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Special LEADER Symposium

Towards a new Initiative for rural development:
800 leaders give their views

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Transnational cooperation:
Moving into high gear

A unique opportunity to meet some 800 LEADER
beneficiaries in person, the symposium was a
genuine launching pad for the transnational
cooperation dimension of the Initiative.


Transnational cooperation was one of the three major objectives of the symposium. Nothing could be more logical, since the implementation of LEADER is generally well under way, and a number of beneficiaries have reached the stage where it can be useful to turn to the transnational level to solve certain particular problems or better take advantage of certain specific local resources. As Commissioner Fischler indicated in his opening speech: "often enough, this kind of cooperation is needed for a project to reach the right critical mass. It is not an added luxury but a key factor in the success of LEADER projects."


"Cooperation Area"

A special - and very convivial - area was set up to help groups define the cooperation needs of their area, to find suitable partners and to devise the actions to be carried out.

Set up as a "one-stop shop" for transnational cooperation, the "Cooperation Area" offered some of the following services:

  • individual meetings in seven languages with resource persons who helped define the cooperation needs of the individual concerned;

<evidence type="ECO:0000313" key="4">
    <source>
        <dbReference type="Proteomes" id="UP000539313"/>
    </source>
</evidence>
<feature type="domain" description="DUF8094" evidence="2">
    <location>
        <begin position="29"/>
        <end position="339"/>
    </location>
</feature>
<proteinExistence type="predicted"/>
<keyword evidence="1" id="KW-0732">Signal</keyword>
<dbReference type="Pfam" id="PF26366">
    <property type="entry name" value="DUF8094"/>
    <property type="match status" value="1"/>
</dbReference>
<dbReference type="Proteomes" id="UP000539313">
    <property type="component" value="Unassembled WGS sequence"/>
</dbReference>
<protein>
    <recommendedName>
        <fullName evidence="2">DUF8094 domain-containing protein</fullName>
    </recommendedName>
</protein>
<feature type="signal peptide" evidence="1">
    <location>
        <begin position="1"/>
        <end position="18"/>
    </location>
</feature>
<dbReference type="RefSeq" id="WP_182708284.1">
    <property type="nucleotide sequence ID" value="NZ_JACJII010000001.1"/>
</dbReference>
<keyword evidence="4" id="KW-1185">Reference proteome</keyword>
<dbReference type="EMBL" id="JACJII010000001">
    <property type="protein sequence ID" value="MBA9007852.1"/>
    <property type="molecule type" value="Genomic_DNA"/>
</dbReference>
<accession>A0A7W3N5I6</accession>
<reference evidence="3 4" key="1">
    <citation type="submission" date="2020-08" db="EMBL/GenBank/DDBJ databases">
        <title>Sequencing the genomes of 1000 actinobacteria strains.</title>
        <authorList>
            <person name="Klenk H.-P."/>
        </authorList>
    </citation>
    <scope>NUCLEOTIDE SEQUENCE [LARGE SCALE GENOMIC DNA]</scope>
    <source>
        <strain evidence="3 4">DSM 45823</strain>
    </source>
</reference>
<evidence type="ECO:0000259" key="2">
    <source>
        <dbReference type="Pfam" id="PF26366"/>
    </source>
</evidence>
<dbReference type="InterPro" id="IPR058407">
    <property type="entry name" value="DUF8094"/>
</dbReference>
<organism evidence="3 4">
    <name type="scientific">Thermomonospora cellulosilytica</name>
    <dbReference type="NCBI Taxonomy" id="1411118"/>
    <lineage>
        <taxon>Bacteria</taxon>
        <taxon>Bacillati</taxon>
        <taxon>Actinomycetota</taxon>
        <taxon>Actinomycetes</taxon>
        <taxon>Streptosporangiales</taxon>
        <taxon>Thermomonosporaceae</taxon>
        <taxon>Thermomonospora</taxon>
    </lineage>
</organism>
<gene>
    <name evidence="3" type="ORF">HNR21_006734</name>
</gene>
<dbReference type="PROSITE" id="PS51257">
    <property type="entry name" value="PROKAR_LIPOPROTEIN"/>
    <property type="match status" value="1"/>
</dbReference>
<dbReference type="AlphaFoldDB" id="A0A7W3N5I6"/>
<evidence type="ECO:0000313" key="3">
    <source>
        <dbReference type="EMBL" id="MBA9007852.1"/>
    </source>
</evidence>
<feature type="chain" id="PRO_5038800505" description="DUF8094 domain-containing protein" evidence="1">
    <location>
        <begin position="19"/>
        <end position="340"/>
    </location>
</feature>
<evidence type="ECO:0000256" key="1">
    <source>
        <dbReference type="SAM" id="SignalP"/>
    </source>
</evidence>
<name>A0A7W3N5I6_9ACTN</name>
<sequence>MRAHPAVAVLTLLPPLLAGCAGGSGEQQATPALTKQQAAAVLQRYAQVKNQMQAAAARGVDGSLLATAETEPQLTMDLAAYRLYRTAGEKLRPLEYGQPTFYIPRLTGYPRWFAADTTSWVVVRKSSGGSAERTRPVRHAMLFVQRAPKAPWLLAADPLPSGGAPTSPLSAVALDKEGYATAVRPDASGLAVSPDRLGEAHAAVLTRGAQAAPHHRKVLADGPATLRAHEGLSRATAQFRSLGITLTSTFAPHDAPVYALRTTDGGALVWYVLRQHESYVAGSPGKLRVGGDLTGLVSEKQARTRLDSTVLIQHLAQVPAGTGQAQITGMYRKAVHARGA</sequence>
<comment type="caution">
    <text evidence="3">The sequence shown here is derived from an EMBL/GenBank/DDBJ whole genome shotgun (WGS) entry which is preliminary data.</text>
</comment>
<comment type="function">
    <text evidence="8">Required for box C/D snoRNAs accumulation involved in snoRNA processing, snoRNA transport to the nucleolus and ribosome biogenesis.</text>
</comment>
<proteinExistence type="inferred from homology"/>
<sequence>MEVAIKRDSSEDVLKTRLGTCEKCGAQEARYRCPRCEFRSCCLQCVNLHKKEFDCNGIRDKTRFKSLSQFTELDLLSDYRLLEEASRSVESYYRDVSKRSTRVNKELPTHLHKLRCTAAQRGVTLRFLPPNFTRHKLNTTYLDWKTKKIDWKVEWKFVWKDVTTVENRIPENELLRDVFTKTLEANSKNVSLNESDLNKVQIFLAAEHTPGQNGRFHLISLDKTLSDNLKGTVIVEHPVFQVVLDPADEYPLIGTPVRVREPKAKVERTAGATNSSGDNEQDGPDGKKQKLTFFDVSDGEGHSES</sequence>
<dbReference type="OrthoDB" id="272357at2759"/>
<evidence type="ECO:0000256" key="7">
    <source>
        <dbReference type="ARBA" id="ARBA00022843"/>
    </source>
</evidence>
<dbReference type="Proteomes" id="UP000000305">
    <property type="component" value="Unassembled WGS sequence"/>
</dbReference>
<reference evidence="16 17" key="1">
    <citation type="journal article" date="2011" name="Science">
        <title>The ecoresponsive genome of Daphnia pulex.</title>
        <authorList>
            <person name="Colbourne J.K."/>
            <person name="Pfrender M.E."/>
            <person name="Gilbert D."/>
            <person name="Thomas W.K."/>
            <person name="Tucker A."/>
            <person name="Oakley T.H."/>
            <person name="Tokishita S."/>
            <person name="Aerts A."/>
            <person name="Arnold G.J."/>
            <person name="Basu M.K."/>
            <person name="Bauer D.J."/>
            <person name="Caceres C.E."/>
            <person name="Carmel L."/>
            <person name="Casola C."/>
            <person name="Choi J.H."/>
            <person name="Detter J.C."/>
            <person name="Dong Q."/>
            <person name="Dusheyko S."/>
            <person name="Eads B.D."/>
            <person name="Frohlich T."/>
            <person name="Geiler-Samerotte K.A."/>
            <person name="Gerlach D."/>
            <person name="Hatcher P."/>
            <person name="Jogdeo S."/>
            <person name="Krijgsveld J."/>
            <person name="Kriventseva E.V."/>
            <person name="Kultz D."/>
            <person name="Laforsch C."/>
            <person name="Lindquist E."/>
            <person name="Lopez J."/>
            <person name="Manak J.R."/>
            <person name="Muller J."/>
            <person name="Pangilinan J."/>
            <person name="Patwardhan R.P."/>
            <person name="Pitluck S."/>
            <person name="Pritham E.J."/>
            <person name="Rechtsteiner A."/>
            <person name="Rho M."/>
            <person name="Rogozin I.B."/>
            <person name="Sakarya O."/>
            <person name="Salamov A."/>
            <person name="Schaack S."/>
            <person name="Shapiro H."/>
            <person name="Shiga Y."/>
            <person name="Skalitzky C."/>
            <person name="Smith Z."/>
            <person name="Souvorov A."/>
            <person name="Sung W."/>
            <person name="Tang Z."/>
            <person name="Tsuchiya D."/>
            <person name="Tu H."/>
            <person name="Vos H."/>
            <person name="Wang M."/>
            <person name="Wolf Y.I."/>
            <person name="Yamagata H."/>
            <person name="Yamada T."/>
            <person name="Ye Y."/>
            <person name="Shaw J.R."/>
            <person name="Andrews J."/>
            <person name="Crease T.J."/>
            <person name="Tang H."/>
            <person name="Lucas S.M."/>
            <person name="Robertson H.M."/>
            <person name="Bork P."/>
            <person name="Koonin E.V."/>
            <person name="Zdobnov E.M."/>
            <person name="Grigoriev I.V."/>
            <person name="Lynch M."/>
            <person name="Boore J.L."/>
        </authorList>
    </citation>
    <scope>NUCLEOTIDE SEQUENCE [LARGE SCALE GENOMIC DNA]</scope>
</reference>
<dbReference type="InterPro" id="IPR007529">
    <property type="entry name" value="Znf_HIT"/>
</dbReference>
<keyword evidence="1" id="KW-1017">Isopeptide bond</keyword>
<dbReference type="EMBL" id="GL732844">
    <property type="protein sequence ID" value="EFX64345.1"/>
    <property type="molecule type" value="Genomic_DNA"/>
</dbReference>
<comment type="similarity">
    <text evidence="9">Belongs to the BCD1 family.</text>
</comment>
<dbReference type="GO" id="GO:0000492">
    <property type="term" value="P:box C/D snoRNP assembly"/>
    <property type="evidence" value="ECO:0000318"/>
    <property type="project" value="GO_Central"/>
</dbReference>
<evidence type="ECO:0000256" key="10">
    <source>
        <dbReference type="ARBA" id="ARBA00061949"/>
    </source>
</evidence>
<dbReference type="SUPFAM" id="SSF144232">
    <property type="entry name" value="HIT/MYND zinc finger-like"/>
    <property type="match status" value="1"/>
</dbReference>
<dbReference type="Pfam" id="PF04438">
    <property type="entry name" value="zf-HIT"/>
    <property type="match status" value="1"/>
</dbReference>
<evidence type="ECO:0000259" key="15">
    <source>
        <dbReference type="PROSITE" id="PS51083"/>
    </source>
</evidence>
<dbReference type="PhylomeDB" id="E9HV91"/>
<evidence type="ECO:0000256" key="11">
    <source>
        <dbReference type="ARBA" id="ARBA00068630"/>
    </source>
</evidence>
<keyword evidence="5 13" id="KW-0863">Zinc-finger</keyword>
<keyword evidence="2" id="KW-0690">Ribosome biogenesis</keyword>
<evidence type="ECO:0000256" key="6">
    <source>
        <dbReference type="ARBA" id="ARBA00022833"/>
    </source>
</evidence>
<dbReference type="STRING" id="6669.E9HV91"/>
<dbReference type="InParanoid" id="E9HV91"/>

• identification of possible partners through different databases, including the "Partner" base containing all the requests received by the LEADER European Observatory prior to the symposium.

Thirty three "discussion tables" bringing together heads of LEADER groups interested in specific cooperation themes were also organised in such fields as crafts, tourism with horse-riding or cooking, the utilisation of rivers or the promotion of chestnuts. In total, over 140 people took part in these discussion tables.


A few specifics

The morning of 11 November was entirely devoted to transnational cooperation. This plenary session was an opportunity to provide quite a few specifics to help ensure that the cooperation projects run as smoothly as possible. Laurent Van Depoele of DG VI thus clarified the way in which LEADER's Measure C was going to be implemented and the possible fields of cooperation: exchanges of good practice, transfer of know-how and elaboration of joint projects, adding that "the services of the European Commission are prepared to propose a standard document that can be used in all Member States to present the transnational cooperation action."

Additional details were also given regarding the technical assistance provided by the LEADER European Observatory, and the new methodological guide"Transnational cooperation between rural areas" was commented and distributed to all those who attended the symposium.